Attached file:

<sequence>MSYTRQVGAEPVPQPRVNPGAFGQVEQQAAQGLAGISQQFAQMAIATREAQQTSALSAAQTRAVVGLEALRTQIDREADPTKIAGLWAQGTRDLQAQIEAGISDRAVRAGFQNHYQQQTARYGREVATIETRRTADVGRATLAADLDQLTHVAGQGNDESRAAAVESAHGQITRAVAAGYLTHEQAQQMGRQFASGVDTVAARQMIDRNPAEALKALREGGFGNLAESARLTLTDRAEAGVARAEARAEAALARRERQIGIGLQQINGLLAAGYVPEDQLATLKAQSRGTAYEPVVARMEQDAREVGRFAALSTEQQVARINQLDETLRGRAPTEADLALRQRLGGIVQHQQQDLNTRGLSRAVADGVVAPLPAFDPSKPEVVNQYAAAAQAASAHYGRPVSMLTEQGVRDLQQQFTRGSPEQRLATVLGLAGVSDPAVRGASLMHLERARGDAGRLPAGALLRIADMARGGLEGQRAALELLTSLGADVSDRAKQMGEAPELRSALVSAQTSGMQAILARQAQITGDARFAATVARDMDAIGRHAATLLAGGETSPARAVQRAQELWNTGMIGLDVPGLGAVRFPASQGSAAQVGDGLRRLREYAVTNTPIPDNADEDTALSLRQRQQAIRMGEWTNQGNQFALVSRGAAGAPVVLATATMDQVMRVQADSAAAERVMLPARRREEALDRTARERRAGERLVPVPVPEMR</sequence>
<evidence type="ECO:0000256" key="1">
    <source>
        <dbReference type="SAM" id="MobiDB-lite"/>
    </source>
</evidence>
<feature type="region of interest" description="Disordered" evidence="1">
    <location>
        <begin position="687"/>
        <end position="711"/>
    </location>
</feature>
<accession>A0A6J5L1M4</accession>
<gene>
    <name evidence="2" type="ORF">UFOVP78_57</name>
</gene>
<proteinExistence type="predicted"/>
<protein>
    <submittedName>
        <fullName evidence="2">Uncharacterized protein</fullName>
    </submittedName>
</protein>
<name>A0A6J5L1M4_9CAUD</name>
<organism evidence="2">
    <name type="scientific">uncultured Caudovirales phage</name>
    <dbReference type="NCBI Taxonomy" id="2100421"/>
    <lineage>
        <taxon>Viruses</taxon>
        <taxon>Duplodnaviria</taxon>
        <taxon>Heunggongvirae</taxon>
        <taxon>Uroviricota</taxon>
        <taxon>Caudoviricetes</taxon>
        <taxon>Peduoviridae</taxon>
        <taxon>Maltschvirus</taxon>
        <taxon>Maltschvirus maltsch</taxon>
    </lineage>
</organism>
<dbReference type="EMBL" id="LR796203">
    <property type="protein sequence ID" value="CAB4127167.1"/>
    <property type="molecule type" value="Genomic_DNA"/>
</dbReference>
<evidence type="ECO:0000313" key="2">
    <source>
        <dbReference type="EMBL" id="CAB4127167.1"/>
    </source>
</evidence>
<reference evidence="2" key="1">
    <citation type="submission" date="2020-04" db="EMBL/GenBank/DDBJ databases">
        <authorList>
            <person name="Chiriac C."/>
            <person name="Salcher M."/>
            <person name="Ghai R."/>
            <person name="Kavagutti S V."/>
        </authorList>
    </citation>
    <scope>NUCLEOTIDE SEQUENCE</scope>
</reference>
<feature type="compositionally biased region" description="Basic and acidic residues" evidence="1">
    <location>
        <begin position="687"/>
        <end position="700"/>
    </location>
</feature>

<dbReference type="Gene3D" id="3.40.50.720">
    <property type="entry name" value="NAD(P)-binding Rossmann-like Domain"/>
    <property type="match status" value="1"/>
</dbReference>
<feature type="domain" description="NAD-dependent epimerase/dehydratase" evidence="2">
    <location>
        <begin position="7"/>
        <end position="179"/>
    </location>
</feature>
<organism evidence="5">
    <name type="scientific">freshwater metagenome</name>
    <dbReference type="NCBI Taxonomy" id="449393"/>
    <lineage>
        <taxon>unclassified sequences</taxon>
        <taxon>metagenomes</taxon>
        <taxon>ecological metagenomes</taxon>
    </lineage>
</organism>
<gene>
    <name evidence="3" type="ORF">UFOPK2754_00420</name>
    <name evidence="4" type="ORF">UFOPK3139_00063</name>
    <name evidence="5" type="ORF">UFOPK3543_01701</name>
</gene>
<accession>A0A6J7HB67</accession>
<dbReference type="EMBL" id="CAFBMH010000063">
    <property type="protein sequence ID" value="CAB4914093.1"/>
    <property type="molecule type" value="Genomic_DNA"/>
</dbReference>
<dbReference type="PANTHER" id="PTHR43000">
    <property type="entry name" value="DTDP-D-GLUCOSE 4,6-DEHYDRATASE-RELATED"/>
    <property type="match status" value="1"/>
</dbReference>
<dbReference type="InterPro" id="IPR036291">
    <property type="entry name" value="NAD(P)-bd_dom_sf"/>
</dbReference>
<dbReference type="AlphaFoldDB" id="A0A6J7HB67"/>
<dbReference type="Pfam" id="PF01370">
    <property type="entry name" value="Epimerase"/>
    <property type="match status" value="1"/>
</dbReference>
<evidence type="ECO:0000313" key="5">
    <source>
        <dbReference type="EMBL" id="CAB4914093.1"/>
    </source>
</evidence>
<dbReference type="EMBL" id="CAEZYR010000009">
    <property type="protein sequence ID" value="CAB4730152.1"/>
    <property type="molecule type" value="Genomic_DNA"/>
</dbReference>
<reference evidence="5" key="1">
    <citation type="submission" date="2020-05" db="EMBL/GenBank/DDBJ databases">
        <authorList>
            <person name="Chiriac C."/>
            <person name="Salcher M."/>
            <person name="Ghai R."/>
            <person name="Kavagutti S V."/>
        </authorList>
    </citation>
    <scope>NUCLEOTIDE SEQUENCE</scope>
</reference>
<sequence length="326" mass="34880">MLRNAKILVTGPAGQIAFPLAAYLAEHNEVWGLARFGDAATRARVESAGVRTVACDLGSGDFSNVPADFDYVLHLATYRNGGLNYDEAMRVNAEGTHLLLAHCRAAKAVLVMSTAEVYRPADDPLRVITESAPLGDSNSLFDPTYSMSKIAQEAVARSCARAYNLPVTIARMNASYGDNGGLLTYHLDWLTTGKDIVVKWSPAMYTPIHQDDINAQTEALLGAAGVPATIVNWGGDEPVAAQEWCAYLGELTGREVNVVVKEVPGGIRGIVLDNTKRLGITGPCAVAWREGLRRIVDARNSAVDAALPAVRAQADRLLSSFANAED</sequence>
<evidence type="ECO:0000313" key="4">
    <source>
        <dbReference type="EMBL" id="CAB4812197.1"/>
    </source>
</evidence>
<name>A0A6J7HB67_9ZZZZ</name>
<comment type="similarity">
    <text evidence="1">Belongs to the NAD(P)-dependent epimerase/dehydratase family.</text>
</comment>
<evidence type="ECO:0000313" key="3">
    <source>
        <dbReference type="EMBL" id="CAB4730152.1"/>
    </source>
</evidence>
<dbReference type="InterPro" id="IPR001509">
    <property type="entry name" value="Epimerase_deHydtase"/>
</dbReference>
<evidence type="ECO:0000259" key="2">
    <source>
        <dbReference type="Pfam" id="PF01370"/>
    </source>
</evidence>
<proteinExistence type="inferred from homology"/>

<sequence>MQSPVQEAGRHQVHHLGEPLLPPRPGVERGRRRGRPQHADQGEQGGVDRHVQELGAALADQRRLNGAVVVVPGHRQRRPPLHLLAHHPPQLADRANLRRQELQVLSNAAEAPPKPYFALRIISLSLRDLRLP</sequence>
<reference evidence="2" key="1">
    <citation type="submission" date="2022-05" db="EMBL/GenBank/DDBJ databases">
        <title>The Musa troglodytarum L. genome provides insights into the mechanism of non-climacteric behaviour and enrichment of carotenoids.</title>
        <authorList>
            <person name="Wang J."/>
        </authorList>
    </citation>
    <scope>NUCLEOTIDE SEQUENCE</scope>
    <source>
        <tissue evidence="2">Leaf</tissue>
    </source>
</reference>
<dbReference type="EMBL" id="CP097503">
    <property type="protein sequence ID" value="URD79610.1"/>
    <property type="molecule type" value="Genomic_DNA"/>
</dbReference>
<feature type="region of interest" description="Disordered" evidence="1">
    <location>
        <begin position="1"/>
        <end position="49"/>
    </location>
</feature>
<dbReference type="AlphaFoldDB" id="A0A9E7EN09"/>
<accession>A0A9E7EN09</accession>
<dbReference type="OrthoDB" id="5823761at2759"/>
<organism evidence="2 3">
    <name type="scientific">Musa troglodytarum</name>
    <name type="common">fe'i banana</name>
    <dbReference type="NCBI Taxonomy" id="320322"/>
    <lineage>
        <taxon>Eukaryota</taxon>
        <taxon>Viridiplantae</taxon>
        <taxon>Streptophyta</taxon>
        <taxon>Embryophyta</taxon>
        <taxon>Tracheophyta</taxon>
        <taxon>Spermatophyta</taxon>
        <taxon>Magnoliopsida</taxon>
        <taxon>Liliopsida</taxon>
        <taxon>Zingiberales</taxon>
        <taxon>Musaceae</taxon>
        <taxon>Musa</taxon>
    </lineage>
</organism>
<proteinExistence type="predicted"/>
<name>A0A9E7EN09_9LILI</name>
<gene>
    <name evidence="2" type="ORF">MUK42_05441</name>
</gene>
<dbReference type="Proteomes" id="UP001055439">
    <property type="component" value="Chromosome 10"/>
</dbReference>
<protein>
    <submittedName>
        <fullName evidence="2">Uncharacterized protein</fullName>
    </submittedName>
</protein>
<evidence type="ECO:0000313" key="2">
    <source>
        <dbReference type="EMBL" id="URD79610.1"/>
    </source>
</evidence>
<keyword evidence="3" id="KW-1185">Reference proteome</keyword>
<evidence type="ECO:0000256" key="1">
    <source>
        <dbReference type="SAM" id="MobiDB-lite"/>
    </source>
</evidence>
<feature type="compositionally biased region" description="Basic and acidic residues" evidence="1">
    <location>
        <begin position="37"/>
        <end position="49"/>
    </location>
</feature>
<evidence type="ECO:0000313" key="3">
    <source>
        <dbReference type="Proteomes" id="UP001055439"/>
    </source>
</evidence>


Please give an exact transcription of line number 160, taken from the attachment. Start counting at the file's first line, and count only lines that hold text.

    </source>